From Birth, Engage Your Child With Talk
( New York Times )

I recently stopped to congratulate a young mother pushing her toddler in a stroller. The woman had been talking to her barely verbal daughter all the way up the block, pointing out things they had passed, asking questions like “What color are those flowers?” and talking about what they would do when they got to the park.

This is a rare occurrence in my Brooklyn neighborhood, I told her. All too often, the mothers and nannies I see are tuned in to their cellphones, BlackBerrys and iPods, not their young children.

I am not the only one alarmed by modern parental behavior. Randi Jacoby, a speech and language specialist in New York, recently told me in an e-mail message: “Parents have stopped having good communications with their young children, causing them to lose out on the eye contact, facial expression and overall feedback that is essential for early communication development.

【 まずは準備運動 】

・barely かろうじて、わずかに
・verbal 言葉の、言葉で表した、言語能力の
・occurrence 起ること、出来事(動詞:occur)
・overall 全般的な、総合的な

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アルコールは体にいい? 科学者に疑問の声

Alcohol’s Good for You? Some Scientists Doubt It
( New York Times )

By now, it is a familiar litany. Study after study suggests that alcohol in moderation may promote heart health and even ward off diabetes and dementia. The evidence is so plentiful that some experts consider moderate drinking ― about one drink a day for women, about two for men ― a central component of a healthy lifestyle.

But what if it’s all a big mistake?

For some scientists, the question will not go away. No study, these critics say, has ever proved a causal relationship between moderate drinking and lower risk of death ― only that the two often go together. It may be that moderate drinking is just something healthy people tend to do, not something that makes people healthy.

“The bottom line is there has not been a single study done on
moderate alcohol consumption and mortality outcomes that is a ‘gold standard’ kind of study ― the kind of randomized controlled clinical trial that we would be required to have in order to approve a new pharmaceutical agent in this country,” said Dr. Tim Naimi, an epidemiologist with the Centers for Disease Control and Prevention.

【 まずは準備運動 】

・ward off〜 〜を避ける、防ぐ
・mortality 死すべき運命、死亡数・率(形容詞:mortal)
・pharmaceutical 製薬(上)の、薬剤の(pharmacy:薬(剤)学、薬局)
・agent 代理人、動因、作因、剤
・epidemiologist 疫学(epidemiology)者

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Cigarettes Without Smoke, or Regulation
( New York Times )

During 34 years of smoking, Carolyn Smeaton has tried countless ways to reduce her three-pack-a-day habit, including a nicotine patch, nicotine gum and a prescription drug. But stop-smoking aids always failed her.

Then, having watched a TV infomercial at her home here, Ms. Smeaton tried an electronic cigarette, which claimed to be a less dangerous way to feed her addiction. The battery-powered device she bought online delivered an odorless dose of nicotine and flavoring without cigarette tar or additives, and produced a vapor mist nearly identical in appearance to tobacco smoke.

The reaction of medical authorities and antismoking groups has ranged from calls for testing to skepticism to outright hostility. Opponents say the safety claims are more rumor than anything else, since the components of e-cigarettes have never been tested for safety.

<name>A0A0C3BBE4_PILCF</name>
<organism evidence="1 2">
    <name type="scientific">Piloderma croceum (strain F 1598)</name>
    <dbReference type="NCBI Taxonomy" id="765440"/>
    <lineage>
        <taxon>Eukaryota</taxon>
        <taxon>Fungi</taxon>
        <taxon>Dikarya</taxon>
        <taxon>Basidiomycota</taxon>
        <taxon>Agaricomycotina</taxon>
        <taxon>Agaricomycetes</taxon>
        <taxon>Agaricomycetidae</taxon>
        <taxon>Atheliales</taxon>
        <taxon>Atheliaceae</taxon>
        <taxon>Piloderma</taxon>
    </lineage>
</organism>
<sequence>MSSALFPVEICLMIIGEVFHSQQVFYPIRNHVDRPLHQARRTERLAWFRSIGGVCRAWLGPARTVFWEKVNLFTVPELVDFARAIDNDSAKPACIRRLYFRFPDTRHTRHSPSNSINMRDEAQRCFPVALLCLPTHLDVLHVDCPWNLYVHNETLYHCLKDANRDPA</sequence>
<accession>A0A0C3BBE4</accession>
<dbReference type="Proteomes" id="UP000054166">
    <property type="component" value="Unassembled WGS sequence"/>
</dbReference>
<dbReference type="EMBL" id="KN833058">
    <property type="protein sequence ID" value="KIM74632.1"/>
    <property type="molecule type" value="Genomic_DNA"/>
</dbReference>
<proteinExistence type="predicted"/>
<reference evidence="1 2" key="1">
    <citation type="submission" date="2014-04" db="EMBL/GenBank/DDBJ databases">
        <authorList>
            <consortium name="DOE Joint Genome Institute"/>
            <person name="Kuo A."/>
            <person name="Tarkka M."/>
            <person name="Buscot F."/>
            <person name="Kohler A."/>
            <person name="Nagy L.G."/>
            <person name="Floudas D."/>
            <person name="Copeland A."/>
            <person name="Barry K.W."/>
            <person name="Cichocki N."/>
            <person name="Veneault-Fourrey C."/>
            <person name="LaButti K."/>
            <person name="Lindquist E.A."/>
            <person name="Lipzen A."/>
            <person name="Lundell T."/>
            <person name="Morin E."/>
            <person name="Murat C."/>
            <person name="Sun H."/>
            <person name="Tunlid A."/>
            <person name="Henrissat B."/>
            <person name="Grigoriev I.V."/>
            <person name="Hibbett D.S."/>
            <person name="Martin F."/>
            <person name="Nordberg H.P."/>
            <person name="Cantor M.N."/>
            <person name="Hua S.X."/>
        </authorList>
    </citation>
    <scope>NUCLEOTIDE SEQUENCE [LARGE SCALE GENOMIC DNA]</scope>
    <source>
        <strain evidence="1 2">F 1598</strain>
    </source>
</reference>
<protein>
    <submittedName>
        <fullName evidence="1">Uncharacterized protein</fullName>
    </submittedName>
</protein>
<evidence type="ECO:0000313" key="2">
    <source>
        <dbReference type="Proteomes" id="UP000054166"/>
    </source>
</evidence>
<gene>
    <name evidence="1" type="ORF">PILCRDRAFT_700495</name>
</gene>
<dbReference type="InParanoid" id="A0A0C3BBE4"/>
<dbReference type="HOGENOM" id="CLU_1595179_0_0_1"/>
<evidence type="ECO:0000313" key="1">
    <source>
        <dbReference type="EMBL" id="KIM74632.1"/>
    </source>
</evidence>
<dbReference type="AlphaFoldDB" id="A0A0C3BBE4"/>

【 まずは準備運動 】

・dose (薬の)一服
・additive 付加の、添加物
・vapor (水)蒸気
・mist 霧
・skepticism 懐疑主義
・hostility 敵意、敵対行為
・Opponent 敵、反対者
・component 要素、成分

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In That Tucked Tail, Real Pangs of Regret?
( New York Times )

If you own a dog, especially a dog that has anointed your favorite rug, you know that an animal is capable of apologizing. He can whimper and slouch and tuck his tail and look positively mortified ― “I don’t know what possessed me.” But is he really feeling sorry?

Could any animal feel true pangs of regret? Scientists once scorned this notion as silly anthropomorphism, and I used to side with the skeptics who dismissed these displays of contrition as variations of crocodile tears. Animals seemed too in-the-moment, too busy chasing the next meal, to indulge in much self-recrimination. If old animals had a song, it would be “My Way.”

Yet as new reports keep appearing ― moping coyotes, rueful monkeys, tigers that cover their eyes in remorse, chimpanzees that second-guess their choices ― the more I wonder if animals do indulge in a little paw-wringing.

【 まずは準備運動 】

・slouch うつむく、かがむ
・mortify 屈辱を感じさせる、(気持ちを)傷つける
・pang 苦痛、劇痛
・scorn 軽蔑する
・skeptic 懐疑的な(人)
・recrimination 非難し返すこと
・mope ふさぎこむ、気を腐らす

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Drinkers’ Red Face May Signal Cancer Risk
( New York Times )

People whose faces turn red when they drink alcohol may be facing more than embarrassment. The flushing may indicate an increased risk for a deadly throat cancer, researchers report.

The flushing response, which may be accompanied by nausea and a rapid heartbeat, is caused mainly by an inherited deficiency in an enzyme called ALDH2, a trait shared by more than a third of people of East Asian ancestry ― Japanese, Chinese or Koreans. As little as half a bottle of beer can trigger the reaction.

The deficiency results in problems in metabolizing alcohol, leading to an accumulation in the body of a toxin called acetaldehyde. People with two copies of the gene responsible have such unpleasant reactions that they are unable to consume large amounts of alcohol. This aversion actually protects them against the increased risk for cancer.

But those with only one copy can develop a tolerance to acetaldehyde and become heavy drinkers.

【 まずは準備運動 】

・nausea 吐き気、むかつき
・enzyme 酵素
・trait 特色、特徴
・accumulation 集積、蓄積
・toxin 毒素
・aversion 反感、嫌悪

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